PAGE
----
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Madison, Wisconsin
Powderkeg Web Design
January 26, 2016

Best Practices for Website Security

Best Practices for Website Security

Cyber-security is a major issue for businesses around the world. You often hear about hacking in the news, with talks of cyber warfare, malicious underground groups and acts of fraud. While these are certainly real threats to large organizations and government entities, small business websites made for marketing their products and services are not usually targets at that level.

If your website does not hold any financial, medical or governmental information in its database, it doesn’t usually pay off for a hacker to target your website specifically. Our clients most often face hacks from simple “bots”, or servers that scan thousands of websites at once for vulnerabilities. If they do find a vulnerability, they typically try to inject spammy content onto their web pages, to gain links and traffic back to other websites.

While this isn’t as big of a problem as having all of your customer’s social security numbers stolen, it is still a hassle to have to clean up a hacked website. We’ll have to patch the website, clean up content, and check for any backdoors left in your code.

Luckily though, there are steps you can take to mitigate the risk of vulnerabilities in your website. Here are three simple ones that are easy to perform.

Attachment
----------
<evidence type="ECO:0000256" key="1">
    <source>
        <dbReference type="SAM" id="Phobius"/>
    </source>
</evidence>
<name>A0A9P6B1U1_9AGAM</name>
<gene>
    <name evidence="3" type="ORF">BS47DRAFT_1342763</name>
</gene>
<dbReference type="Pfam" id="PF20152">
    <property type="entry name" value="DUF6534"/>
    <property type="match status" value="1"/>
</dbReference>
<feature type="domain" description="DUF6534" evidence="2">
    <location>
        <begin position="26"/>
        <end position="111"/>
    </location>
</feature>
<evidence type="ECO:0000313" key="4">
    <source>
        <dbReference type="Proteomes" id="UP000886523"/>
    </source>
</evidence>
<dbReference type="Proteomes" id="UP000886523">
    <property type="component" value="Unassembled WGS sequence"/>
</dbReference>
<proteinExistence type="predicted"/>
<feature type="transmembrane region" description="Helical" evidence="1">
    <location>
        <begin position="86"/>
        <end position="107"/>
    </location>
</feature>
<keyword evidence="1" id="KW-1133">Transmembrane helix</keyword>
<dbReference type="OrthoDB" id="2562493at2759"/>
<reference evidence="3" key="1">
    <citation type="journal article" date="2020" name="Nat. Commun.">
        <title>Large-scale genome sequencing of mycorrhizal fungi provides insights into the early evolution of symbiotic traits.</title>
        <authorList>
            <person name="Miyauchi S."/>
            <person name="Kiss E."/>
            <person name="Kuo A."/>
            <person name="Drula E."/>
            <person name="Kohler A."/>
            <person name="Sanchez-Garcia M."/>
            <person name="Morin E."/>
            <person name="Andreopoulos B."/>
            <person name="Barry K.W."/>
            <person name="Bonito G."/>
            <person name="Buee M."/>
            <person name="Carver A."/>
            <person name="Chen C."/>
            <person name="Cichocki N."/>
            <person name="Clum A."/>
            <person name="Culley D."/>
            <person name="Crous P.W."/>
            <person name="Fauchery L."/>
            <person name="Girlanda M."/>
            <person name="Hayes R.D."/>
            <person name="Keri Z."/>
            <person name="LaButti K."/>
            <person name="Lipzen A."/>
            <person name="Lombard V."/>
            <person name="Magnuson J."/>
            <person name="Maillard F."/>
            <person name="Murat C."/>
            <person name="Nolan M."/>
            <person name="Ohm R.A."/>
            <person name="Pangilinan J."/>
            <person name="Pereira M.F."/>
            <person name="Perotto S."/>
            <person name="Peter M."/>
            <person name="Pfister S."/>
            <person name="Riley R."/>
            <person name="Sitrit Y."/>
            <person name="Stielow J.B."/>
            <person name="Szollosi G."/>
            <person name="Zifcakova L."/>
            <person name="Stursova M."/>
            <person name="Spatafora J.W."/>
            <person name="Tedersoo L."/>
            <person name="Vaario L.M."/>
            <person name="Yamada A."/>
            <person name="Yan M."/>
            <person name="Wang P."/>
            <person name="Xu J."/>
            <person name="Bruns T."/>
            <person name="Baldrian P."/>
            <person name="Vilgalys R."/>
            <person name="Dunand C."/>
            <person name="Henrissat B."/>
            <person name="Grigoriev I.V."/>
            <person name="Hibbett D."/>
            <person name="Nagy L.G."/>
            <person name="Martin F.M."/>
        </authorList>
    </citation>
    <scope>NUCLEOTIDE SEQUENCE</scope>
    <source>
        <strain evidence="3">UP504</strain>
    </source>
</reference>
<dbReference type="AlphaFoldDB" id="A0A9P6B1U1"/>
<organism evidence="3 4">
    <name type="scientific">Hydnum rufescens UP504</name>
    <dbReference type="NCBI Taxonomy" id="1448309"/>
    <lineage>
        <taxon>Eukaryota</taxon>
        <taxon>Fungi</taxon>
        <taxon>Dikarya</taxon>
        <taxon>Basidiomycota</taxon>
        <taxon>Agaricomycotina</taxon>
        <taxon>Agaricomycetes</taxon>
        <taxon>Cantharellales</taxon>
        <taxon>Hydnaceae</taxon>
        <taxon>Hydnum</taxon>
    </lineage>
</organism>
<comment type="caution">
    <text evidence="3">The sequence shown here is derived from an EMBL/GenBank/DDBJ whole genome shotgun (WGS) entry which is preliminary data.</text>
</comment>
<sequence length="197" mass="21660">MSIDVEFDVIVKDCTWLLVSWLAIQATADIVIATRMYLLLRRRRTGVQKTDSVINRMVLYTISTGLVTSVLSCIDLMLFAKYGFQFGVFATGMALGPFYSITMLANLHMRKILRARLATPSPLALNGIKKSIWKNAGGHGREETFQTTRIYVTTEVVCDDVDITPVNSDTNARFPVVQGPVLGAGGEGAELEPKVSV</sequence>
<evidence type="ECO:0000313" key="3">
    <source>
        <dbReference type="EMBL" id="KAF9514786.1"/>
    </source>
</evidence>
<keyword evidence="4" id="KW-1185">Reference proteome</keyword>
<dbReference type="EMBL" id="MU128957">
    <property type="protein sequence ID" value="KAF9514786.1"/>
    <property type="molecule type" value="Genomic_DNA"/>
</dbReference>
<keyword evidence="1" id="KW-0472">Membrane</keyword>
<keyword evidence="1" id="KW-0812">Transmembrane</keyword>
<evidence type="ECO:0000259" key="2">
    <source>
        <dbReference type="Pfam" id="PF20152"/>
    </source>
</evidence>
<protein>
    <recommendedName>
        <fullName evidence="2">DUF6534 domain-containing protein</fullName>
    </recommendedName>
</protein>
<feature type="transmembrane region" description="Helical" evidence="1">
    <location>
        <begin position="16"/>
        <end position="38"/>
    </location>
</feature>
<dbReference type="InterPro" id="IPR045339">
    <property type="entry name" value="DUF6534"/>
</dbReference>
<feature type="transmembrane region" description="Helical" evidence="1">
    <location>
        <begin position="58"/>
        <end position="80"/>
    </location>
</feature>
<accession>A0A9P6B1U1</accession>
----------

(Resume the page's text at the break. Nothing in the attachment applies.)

1. Use Good Passwords – You’ve been told this before, haven’t you? Create a password with numbers, symbols and upper/lower case letters. Make it at least 6 characters long. Common words as passwords will fall victim to hacks.

2. Update Your Code – It’s important to keep your website’s CMS code up-to-date. The communities that help develop the software release updated code on a regular basis to patch any possible vulnerabilities. If you ever have questions on updates, please reach out to our team.

3. Avoid Sensitive Information – Never store sensitive financial, medical or governmental information on your website. Always use a third-party payment processor for credit cards, and leave HIPPA medical information on HIPPA compliant servers. By leaving this information off your site, you greatly reduce your risk and liability from a hacking incident.

Not so scary after all! These tips are simple, and will avoid headaches from hacks down the road.